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The North Wind

The North Wind

The North Wind

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Hannah Jenkins
Hannah Jenkins
Copy Editor

Hi! My name is Hannah Jenkins, and I am one of the copy editors here at the North Wind. I am a sophomore at NMU, and I love all things writing and editing-related. I am proud to be a part of this great...

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The North Wind is an independent student publication serving the Northern Michigan University community. It is partially funded by the Student Activity Fee. The North Wind digital paper is published daily during the fall and winter semesters except on university holidays and during exam weeks. The North Wind Board of Directors is composed of representatives of the student body, faculty, administration and area media.

Photo courtesy of NMU WellBeing
A Q&A with WellBeing
Rachel PottDecember 4, 2023

Truckers master their unique sound

Country music, much like rap, is a genre that relatively few people succeed in. For every Johnny Cash or Hank Williams, there are dozens of artistically-bankrupt, interchangeable, glorified pop stars in cowboy hats. But, as with rap, there is no substitute for a great country song.

Georgia’s Drive-By Truckers are far more rock ‘n’ roll than Merle Haggard, for example, but eight albums into their career, the group still embraces their country roots. It’s a dark brand of storytelling here, to be sure, but the songs on “Brighter Than Creation’s Dark” maintain a desperate optimism in the face of a world gone wrong.

As they’ve done in the past, Patterson Hood and Mike Cooley trade off songs on the album, but new to “Creation” is bassist Shonna Tucker’s first three songwriting contributions.

Hood has always been the group’s most prolific writer, and he again turns in a number of gems. Opener “Two Daughters and a Beautiful Wife” rides a simple acoustic guitar rhythm and nuanced piano chords into a wistful mediation on family, life and loss. “The Righteous Path” could pass for vintage Tom Petty, while “Daddy Needs a Drink” might be Hood’s best song on the album. “Daddy needs a drink to deal with all the beauty,” he sings over a mournful slide guitar, “To deal with all the madness/To keep from blowing up.”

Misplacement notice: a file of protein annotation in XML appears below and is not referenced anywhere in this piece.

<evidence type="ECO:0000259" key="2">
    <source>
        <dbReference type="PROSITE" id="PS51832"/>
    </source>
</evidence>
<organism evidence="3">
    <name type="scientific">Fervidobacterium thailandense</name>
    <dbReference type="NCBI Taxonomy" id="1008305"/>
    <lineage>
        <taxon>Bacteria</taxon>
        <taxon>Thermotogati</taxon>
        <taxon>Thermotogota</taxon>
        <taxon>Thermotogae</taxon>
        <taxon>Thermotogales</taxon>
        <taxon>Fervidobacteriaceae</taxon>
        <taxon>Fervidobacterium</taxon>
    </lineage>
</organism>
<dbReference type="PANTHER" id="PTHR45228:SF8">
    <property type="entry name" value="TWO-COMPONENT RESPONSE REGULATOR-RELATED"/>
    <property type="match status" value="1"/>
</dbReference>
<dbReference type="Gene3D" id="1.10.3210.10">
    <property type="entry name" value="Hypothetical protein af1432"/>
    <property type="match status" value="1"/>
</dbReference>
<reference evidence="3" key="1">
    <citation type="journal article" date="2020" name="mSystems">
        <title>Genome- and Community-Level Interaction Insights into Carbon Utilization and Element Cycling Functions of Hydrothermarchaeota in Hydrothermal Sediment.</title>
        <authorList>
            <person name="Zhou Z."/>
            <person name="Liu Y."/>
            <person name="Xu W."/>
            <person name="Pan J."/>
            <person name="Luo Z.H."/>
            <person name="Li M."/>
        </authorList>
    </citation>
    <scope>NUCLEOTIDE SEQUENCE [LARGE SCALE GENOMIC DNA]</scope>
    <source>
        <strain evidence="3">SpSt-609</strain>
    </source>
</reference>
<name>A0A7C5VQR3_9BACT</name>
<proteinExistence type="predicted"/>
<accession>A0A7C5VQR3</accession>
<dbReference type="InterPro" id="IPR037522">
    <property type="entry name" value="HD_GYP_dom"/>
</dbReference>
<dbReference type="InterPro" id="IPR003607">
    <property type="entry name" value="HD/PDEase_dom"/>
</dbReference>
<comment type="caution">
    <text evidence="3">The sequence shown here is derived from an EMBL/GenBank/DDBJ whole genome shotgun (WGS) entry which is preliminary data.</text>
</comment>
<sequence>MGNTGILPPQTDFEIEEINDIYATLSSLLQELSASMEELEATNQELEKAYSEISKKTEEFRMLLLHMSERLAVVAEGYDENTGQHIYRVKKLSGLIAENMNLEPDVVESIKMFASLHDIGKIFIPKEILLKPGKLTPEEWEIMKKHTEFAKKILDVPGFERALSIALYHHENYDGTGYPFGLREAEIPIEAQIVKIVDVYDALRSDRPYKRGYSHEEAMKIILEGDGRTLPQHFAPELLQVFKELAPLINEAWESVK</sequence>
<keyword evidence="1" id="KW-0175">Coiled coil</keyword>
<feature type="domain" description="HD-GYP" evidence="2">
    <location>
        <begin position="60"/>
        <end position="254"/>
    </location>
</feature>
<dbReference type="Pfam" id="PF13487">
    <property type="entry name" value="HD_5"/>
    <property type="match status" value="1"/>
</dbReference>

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Tucker has a voice made for country music, and though her vocals fit the group’s sound well, she is not yet equal to her bandmates as a songwriter.

That said, “I’m Sorry Houston” and “The Purgatory Line” show promise, and her soft tone is a nice change of pace when paired with Hood and Cooley’s rugged delivery.

Cooley is the real star of the album. “Self Destruction Zones” is one of the few irreverent tracks, carrying a barroom melody about hippies and dragons over a steady drumbeat.

Other Cooley songs focus on a motley crew of ne’er-do-wells, from the arms dealer in “Check Out Time in Vegas” to the aloof title character in “Bob.” Cooley has the ability to say more about a character in one line than most people could in a book (Bob “always had more dogs than he had friends,” for example), and his songs are every bit as good as his lyrics.

Creation is a dark place, and the Drive-By Truckers make no attempt to pretend otherwise. But that’s only half the story. As Hood sings on “The Monument Valley,” “When the dust all settles and the story is told / History is made by the side of the road / By the men and women that can persevere/ And rage through the storm, no matter how severe.” If “Creation” is any indication, expect the band to persevere for some time.

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